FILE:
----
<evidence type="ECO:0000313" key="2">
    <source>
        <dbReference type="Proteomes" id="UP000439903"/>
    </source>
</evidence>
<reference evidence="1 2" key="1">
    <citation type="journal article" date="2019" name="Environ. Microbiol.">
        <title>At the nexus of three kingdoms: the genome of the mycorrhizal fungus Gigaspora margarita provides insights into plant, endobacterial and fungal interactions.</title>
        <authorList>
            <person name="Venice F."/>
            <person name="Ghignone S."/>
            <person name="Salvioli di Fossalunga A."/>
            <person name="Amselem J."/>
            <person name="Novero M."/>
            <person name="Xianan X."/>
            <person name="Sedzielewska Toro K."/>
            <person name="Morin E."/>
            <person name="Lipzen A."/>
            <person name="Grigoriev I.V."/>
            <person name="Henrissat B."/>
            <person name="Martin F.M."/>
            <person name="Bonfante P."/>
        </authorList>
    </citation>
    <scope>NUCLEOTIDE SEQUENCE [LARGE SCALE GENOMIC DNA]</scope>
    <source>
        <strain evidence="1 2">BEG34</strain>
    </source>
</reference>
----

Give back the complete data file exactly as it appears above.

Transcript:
<evidence type="ECO:0000313" key="2">
    <source>
        <dbReference type="Proteomes" id="UP000439903"/>
    </source>
</evidence>
<reference evidence="1 2" key="1">
    <citation type="journal article" date="2019" name="Environ. Microbiol.">
        <title>At the nexus of three kingdoms: the genome of the mycorrhizal fungus Gigaspora margarita provides insights into plant, endobacterial and fungal interactions.</title>
        <authorList>
            <person name="Venice F."/>
            <person name="Ghignone S."/>
            <person name="Salvioli di Fossalunga A."/>
            <person name="Amselem J."/>
            <person name="Novero M."/>
            <person name="Xianan X."/>
            <person name="Sedzielewska Toro K."/>
            <person name="Morin E."/>
            <person name="Lipzen A."/>
            <person name="Grigoriev I.V."/>
            <person name="Henrissat B."/>
            <person name="Martin F.M."/>
            <person name="Bonfante P."/>
        </authorList>
    </citation>
    <scope>NUCLEOTIDE SEQUENCE [LARGE SCALE GENOMIC DNA]</scope>
    <source>
        <strain evidence="1 2">BEG34</strain>
    </source>
</reference>